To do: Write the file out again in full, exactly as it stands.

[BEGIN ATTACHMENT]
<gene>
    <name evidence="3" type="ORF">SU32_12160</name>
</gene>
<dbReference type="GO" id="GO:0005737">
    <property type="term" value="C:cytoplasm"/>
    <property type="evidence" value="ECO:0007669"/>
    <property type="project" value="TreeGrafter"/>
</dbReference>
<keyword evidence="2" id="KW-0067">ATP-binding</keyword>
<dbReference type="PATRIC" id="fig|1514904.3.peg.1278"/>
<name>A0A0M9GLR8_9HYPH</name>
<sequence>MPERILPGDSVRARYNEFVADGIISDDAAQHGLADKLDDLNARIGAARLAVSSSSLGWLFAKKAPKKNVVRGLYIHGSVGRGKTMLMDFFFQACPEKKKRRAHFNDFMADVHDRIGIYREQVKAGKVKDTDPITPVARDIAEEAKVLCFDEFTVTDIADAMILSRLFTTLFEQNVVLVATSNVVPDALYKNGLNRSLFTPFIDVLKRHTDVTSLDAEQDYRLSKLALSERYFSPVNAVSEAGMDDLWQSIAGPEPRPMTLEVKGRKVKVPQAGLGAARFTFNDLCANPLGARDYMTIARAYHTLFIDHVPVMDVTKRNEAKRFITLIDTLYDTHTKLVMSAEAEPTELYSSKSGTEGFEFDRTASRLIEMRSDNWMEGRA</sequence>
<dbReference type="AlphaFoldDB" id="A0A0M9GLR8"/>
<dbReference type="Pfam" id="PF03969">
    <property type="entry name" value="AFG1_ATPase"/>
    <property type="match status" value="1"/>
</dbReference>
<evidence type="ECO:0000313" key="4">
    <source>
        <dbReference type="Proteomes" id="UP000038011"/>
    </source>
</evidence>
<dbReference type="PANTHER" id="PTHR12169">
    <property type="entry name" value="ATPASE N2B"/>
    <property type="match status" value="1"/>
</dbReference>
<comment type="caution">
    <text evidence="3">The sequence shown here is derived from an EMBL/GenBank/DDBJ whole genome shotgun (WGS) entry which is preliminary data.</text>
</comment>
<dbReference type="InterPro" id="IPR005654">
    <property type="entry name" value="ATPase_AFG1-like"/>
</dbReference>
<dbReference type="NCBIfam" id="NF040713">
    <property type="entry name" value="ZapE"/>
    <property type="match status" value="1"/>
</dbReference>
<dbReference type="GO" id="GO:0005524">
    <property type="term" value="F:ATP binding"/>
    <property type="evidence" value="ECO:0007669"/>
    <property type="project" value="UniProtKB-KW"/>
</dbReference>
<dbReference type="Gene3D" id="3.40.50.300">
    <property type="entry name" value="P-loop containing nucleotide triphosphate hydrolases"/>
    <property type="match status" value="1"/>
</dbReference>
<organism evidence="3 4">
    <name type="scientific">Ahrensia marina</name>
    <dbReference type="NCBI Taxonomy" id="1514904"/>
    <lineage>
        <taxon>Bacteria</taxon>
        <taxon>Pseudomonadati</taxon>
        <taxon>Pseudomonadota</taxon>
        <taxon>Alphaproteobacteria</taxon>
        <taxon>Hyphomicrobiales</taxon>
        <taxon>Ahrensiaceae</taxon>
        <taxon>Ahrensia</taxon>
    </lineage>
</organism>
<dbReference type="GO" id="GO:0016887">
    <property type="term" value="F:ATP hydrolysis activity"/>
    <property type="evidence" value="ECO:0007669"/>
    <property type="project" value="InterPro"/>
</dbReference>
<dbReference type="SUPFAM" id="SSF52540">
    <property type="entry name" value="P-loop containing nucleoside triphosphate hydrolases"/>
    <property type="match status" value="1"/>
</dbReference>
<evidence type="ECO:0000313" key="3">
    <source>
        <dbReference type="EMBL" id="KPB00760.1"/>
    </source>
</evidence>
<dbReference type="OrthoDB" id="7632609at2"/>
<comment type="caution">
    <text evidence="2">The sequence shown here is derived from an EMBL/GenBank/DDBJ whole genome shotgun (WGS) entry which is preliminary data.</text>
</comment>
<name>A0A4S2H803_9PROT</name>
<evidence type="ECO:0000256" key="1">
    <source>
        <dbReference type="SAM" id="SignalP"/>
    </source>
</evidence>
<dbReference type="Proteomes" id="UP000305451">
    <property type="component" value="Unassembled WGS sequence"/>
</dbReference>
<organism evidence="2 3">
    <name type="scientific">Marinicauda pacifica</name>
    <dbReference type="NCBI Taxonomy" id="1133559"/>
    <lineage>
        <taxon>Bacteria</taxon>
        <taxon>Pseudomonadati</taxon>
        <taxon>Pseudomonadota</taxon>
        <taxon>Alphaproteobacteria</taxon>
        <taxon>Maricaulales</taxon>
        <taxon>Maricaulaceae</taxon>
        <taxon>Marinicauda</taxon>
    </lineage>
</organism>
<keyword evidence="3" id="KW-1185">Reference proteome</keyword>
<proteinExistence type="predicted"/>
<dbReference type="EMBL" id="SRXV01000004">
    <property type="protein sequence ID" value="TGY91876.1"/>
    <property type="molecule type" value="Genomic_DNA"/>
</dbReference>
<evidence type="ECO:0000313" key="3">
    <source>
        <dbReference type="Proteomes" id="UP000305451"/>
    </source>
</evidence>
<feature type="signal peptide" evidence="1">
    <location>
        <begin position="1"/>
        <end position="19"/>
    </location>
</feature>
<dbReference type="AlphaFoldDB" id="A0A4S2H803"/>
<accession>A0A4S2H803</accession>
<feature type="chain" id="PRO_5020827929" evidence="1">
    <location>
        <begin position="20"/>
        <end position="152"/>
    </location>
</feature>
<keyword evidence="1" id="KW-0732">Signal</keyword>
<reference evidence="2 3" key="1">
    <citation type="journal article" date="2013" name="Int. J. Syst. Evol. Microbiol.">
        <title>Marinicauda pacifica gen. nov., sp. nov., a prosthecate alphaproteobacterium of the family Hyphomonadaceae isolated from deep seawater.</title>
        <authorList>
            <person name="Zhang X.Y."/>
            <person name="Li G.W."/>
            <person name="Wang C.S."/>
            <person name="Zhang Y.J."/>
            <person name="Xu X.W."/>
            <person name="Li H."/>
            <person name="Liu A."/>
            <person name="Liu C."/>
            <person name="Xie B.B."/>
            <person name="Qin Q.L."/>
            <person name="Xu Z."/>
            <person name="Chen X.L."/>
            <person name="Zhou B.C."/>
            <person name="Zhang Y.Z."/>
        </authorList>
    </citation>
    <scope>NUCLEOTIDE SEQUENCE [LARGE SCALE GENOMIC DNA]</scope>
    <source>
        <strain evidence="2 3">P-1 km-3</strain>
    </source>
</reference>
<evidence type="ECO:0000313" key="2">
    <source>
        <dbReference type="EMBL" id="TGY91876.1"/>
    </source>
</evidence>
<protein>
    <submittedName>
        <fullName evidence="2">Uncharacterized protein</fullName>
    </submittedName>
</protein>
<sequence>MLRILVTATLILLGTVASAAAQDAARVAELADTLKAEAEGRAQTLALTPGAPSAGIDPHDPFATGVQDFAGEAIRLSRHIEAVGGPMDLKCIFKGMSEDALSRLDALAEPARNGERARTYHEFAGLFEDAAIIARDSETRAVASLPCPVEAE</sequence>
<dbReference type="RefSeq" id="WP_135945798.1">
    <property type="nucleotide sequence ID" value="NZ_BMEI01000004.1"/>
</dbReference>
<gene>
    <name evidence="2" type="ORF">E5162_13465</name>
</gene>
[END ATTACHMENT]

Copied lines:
<gene>
    <name evidence="3" type="ORF">SU32_12160</name>
</gene>
<dbReference type="GO" id="GO:0005737">
    <property type="term" value="C:cytoplasm"/>
    <property type="evidence" value="ECO:0007669"/>
    <property type="project" value="TreeGrafter"/>
</dbReference>
<keyword evidence="2" id="KW-0067">ATP-binding</keyword>
<dbReference type="PATRIC" id="fig|1514904.3.peg.1278"/>
<name>A0A0M9GLR8_9HYPH</name>
<sequence>MPERILPGDSVRARYNEFVADGIISDDAAQHGLADKLDDLNARIGAARLAVSSSSLGWLFAKKAPKKNVVRGLYIHGSVGRGKTMLMDFFFQACPEKKKRRAHFNDFMADVHDRIGIYREQVKAGKVKDTDPITPVARDIAEEAKVLCFDEFTVTDIADAMILSRLFTTLFEQNVVLVATSNVVPDALYKNGLNRSLFTPFIDVLKRHTDVTSLDAEQDYRLSKLALSERYFSPVNAVSEAGMDDLWQSIAGPEPRPMTLEVKGRKVKVPQAGLGAARFTFNDLCANPLGARDYMTIARAYHTLFIDHVPVMDVTKRNEAKRFITLIDTLYDTHTKLVMSAEAEPTELYSSKSGTEGFEFDRTASRLIEMRSDNWMEGRA</sequence>
<dbReference type="AlphaFoldDB" id="A0A0M9GLR8"/>
<dbReference type="Pfam" id="PF03969">
    <property type="entry name" value="AFG1_ATPase"/>
    <property type="match status" value="1"/>
</dbReference>
<evidence type="ECO:0000313" key="4">
    <source>
        <dbReference type="Proteomes" id="UP000038011"/>
    </source>
</evidence>
<dbReference type="PANTHER" id="PTHR12169">
    <property type="entry name" value="ATPASE N2B"/>
    <property type="match status" value="1"/>
</dbReference>
<comment type="caution">
    <text evidence="3">The sequence shown here is derived from an EMBL/GenBank/DDBJ whole genome shotgun (WGS) entry which is preliminary data.</text>
</comment>
<dbReference type="InterPro" id="IPR005654">
    <property type="entry name" value="ATPase_AFG1-like"/>
</dbReference>
<dbReference type="NCBIfam" id="NF040713">
    <property type="entry name" value="ZapE"/>
    <property type="match status" value="1"/>
</dbReference>
<dbReference type="GO" id="GO:0005524">
    <property type="term" value="F:ATP binding"/>
    <property type="evidence" value="ECO:0007669"/>
    <property type="project" value="UniProtKB-KW"/>
</dbReference>
<dbReference type="Gene3D" id="3.40.50.300">
    <property type="entry name" value="P-loop containing nucleotide triphosphate hydrolases"/>
    <property type="match status" value="1"/>
</dbReference>
<organism evidence="3 4">
    <name type="scientific">Ahrensia marina</name>
    <dbReference type="NCBI Taxonomy" id="1514904"/>
    <lineage>
        <taxon>Bacteria</taxon>
        <taxon>Pseudomonadati</taxon>
        <taxon>Pseudomonadota</taxon>
        <taxon>Alphaproteobacteria</taxon>
        <taxon>Hyphomicrobiales</taxon>
        <taxon>Ahrensiaceae</taxon>
        <taxon>Ahrensia</taxon>
    </lineage>
</organism>
<dbReference type="GO" id="GO:0016887">
    <property type="term" value="F:ATP hydrolysis activity"/>
    <property type="evidence" value="ECO:0007669"/>
    <property type="project" value="InterPro"/>
</dbReference>
<dbReference type="SUPFAM" id="SSF52540">
    <property type="entry name" value="P-loop containing nucleoside triphosphate hydrolases"/>
    <property type="match status" value="1"/>
</dbReference>
<evidence type="ECO:0000313" key="3">
    <source>
        <dbReference type="EMBL" id="KPB00760.1"/>
    </source>
</evidence>
<dbReference type="OrthoDB" id="7632609at2"/>
<comment type="caution">
    <text evidence="2">The sequence shown here is derived from an EMBL/GenBank/DDBJ whole genome shotgun (WGS) entry which is preliminary data.</text>
</comment>
<name>A0A4S2H803_9PROT</name>
<evidence type="ECO:0000256" key="1">
    <source>
        <dbReference type="SAM" id="SignalP"/>
    </source>
</evidence>
<dbReference type="Proteomes" id="UP000305451">
    <property type="component" value="Unassembled WGS sequence"/>
</dbReference>
<organism evidence="2 3">
    <name type="scientific">Marinicauda pacifica</name>
    <dbReference type="NCBI Taxonomy" id="1133559"/>
    <lineage>
        <taxon>Bacteria</taxon>
        <taxon>Pseudomonadati</taxon>
        <taxon>Pseudomonadota</taxon>
        <taxon>Alphaproteobacteria</taxon>
        <taxon>Maricaulales</taxon>
        <taxon>Maricaulaceae</taxon>
        <taxon>Marinicauda</taxon>
    </lineage>
</organism>
<keyword evidence="3" id="KW-1185">Reference proteome</keyword>
<proteinExistence type="predicted"/>
<dbReference type="EMBL" id="SRXV01000004">
    <property type="protein sequence ID" value="TGY91876.1"/>
    <property type="molecule type" value="Genomic_DNA"/>
</dbReference>
<evidence type="ECO:0000313" key="3">
    <source>
        <dbReference type="Proteomes" id="UP000305451"/>
    </source>
</evidence>
<feature type="signal peptide" evidence="1">
    <location>
        <begin position="1"/>
        <end position="19"/>
    </location>
</feature>
<dbReference type="AlphaFoldDB" id="A0A4S2H803"/>
<accession>A0A4S2H803</accession>
<feature type="chain" id="PRO_5020827929" evidence="1">
    <location>
        <begin position="20"/>
        <end position="152"/>
    </location>
</feature>
<keyword evidence="1" id="KW-0732">Signal</keyword>
<reference evidence="2 3" key="1">
    <citation type="journal article" date="2013" name="Int. J. Syst. Evol. Microbiol.">
        <title>Marinicauda pacifica gen. nov., sp. nov., a prosthecate alphaproteobacterium of the family Hyphomonadaceae isolated from deep seawater.</title>
        <authorList>
            <person name="Zhang X.Y."/>
            <person name="Li G.W."/>
            <person name="Wang C.S."/>
            <person name="Zhang Y.J."/>
            <person name="Xu X.W."/>
            <person name="Li H."/>
            <person name="Liu A."/>
            <person name="Liu C."/>
            <person name="Xie B.B."/>
            <person name="Qin Q.L."/>
            <person name="Xu Z."/>
            <person name="Chen X.L."/>
            <person name="Zhou B.C."/>
            <person name="Zhang Y.Z."/>
        </authorList>
    </citation>
    <scope>NUCLEOTIDE SEQUENCE [LARGE SCALE GENOMIC DNA]</scope>
    <source>
        <strain evidence="2 3">P-1 km-3</strain>
    </source>
</reference>
<evidence type="ECO:0000313" key="2">
    <source>
        <dbReference type="EMBL" id="TGY91876.1"/>
    </source>
</evidence>
<protein>
    <submittedName>
        <fullName evidence="2">Uncharacterized protein</fullName>
    </submittedName>
</protein>
<sequence>MLRILVTATLILLGTVASAAAQDAARVAELADTLKAEAEGRAQTLALTPGAPSAGIDPHDPFATGVQDFAGEAIRLSRHIEAVGGPMDLKCIFKGMSEDALSRLDALAEPARNGERARTYHEFAGLFEDAAIIARDSETRAVASLPCPVEAE</sequence>
<dbReference type="RefSeq" id="WP_135945798.1">
    <property type="nucleotide sequence ID" value="NZ_BMEI01000004.1"/>
</dbReference>
<gene>
    <name evidence="2" type="ORF">E5162_13465</name>
</gene>